The Information Commissioners Office (ICO) issued over 50 data protection related fines in 2021, across multiple industries and legislation and varying greatly in monetary value. Here are five you might have missed.
The UK Cabinet Office was issued a £500,000 penalty in December following a data breach whereby a file containing names and unredacted addresses of more than 1,000 people in the New Year Honours list was published online. The data was available for a period of two hours and 21 minutes and was accessed 3,872 times.
The Honours and Appointments Secretariat (HAS) had introduced a new IT system in 2019, which was found to have been set up incorrectly. Due to tight timescales the file containing the information was amended instead of modifying the system and as a result, the file automatically included postal addresses of the honours recipients each time a new file was created.
The ICO found that the Cabinet Office had failed to put appropriate technical and organisational measures in place to prevent the unauthorised disclosure of information. The Cabinet Office confirmed there was no specific or written process in place at the time to sign off documents and content containing personal data ahead of publication.
Scottish Health Charity HIV Scotland was fined £10,000 in October because of an email data breach where the personal data of 65 patient advocates of the charity was sent to 105 email addresses. The bulk email was sent in error, without the use of the blind carbon copy function (BCC) to correctly anonymise the email recipients.
The ICO found that HIV Scotland failed to implement an appropriate level of organisational and technical security in its email systems and processes, through inadequate staff training, an inadequate data protection policy and incorrect email methods regarding bulk sends.
The ICO found that Unite had used a third-party public telecommunications service for the purpose of making 57, 665 direct marketing calls regarding life insurance to its members, who were registered with the Telephone Preference Service – a direct breach of Regulation 21(1)(b) of the PECR. The ICO also determined the consent relied upon by Unite was insufficient as it did not provide specific details as required under the above regulation.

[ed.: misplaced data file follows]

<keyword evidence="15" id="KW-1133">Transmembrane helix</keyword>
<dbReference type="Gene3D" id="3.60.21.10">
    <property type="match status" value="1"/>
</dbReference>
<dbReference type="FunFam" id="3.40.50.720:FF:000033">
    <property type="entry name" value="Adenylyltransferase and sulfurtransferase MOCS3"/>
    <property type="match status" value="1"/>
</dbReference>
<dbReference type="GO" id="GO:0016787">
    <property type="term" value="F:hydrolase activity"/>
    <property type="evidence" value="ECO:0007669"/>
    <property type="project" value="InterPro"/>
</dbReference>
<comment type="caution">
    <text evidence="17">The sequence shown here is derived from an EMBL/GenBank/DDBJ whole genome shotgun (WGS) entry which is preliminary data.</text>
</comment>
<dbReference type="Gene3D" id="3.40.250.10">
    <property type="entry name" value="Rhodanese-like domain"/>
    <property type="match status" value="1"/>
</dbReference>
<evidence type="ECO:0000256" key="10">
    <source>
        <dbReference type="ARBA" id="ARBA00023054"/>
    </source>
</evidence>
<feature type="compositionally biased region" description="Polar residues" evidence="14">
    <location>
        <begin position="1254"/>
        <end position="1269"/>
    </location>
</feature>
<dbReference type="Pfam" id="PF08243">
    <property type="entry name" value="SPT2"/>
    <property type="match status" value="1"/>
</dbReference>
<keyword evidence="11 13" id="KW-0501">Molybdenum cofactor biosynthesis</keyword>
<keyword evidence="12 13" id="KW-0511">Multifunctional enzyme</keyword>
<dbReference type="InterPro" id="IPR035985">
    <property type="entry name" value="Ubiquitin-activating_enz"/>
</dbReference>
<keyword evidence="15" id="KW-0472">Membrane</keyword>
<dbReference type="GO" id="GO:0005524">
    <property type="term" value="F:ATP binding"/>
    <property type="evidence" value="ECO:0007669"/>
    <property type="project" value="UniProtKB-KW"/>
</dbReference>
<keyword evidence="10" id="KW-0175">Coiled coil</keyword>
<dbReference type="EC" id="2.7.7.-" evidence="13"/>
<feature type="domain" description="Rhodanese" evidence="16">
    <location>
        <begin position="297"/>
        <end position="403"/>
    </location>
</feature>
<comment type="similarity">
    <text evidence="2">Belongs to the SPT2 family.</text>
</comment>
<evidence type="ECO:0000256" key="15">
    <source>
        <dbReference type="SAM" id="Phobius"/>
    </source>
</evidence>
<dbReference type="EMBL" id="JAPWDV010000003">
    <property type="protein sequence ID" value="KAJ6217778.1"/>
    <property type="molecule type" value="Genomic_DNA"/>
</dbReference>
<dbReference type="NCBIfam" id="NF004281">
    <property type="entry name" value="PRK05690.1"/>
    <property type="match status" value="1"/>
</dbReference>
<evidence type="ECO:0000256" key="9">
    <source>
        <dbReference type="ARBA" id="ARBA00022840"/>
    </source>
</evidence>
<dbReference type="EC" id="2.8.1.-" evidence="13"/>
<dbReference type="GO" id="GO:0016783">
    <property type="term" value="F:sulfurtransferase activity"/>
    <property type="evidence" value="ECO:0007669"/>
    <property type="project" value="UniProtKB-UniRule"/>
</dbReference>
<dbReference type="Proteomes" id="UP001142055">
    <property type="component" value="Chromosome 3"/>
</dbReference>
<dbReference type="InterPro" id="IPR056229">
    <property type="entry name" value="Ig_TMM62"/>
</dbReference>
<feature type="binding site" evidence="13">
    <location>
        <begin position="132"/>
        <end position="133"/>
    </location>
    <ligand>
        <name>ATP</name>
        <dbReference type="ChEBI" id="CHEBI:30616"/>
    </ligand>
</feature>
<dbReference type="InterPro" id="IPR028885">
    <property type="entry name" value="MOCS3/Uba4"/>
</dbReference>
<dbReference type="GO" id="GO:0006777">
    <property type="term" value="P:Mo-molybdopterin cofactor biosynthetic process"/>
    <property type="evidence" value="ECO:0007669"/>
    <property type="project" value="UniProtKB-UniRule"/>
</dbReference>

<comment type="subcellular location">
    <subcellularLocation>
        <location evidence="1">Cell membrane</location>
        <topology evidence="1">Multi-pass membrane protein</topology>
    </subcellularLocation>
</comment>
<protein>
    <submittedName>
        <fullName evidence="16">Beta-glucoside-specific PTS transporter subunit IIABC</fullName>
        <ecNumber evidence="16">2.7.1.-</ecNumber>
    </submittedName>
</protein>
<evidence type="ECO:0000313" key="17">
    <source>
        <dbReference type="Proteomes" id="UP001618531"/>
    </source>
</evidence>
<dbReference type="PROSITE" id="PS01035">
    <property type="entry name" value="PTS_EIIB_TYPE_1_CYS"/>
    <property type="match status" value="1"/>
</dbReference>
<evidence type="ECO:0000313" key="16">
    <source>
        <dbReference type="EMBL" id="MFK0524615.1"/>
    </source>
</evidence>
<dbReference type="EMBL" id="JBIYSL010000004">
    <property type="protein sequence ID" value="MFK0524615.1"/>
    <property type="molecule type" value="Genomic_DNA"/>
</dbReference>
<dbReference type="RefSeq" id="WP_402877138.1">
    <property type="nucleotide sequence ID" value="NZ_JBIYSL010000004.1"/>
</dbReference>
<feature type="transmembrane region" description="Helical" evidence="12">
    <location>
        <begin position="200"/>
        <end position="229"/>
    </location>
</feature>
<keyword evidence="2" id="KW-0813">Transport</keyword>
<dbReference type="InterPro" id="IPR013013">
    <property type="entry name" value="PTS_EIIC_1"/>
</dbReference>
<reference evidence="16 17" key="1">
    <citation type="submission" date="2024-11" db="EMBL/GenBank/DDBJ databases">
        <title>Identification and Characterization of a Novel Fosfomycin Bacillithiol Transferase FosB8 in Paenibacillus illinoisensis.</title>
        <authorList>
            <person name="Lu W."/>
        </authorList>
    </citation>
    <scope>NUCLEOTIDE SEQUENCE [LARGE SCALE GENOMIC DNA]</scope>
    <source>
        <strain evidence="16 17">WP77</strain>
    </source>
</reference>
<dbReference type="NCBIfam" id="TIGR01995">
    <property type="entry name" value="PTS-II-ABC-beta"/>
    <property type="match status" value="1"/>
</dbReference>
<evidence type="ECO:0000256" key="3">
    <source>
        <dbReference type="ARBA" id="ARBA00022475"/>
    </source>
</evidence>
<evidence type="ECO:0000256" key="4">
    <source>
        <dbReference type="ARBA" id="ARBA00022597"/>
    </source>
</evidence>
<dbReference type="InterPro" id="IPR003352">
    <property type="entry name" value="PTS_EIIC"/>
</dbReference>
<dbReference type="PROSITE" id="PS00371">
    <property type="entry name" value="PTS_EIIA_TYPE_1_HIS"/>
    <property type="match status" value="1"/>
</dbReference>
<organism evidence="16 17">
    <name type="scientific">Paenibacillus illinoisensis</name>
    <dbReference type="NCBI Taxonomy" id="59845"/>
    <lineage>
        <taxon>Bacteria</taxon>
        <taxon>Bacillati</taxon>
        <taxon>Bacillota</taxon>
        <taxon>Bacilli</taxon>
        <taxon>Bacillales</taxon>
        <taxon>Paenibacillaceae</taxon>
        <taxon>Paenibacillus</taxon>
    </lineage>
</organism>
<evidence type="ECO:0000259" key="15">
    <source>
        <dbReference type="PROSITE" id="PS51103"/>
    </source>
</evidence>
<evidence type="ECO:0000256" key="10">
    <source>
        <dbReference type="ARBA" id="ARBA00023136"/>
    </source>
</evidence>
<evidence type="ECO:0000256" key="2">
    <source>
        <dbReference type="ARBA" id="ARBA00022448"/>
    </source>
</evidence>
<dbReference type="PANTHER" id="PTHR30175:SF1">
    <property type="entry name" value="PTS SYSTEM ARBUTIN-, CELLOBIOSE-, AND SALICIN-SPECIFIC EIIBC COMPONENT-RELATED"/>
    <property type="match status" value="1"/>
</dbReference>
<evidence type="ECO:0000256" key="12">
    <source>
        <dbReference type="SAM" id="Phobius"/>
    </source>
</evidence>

Despite considering that Unite had not deliberately set out to contravene the PCR, the notice stated that Unite was negligent and failed to take reasonable steps to prevent the contravention of the PECR.
In July, the ICO fined the transgender charity Mermaids £25,000 for failing to keep data secure following a historical data breach which publicly exposed around 780 pages of confidential emails containing personal data such as names and email addresses.
An investigation was launched by the ICO after Mermaids filed a data breach report in 2019 relating to an internal email group used by the charity between 2016 and 2017. The charity only became aware of the breach in June 2019. The ICO found that Mermaids had a negligent approach towards data protection, with inadequate policies and a lack of training for staff. It also stated that Mermaids should have applied restricted access to the email group and considered pseudonymisation or encryption to better protect the personal data held.
Virgin Media Ltd was fined £50,000 in December for sending emails without consent relating to a ‘price freeze’ message which was sent to consumers who had opted out of receiving marketing communications.
A single complaint made in August 2020 triggered the investigation, which found that the telecoms giant had made a deliberate contravention of Regulation 22 of PECR by sending an email stating “You have currently said no to receiving marketing messages from us, which means that we are not able to keep you up to date with our latest TV, broadband, phone and mobile news, competitions, product and bundle offers via online, email, post, SMS, phone.”
The ICO found this type of ‘marketing preference email’ to be a breach of data protection legislation and stated that Virgin Media Ltd did not have valid consent to send such messages.
The Information Commissioners Office (ICO) is the UK’s independent authority set up to uphold information rights in the public interest, promoting openness by public bodies and data privacy for individuals. The team regularly conduct investigations into data protection matters and offer advice and guidance for any company wishing to update or improve data protection policies and management.
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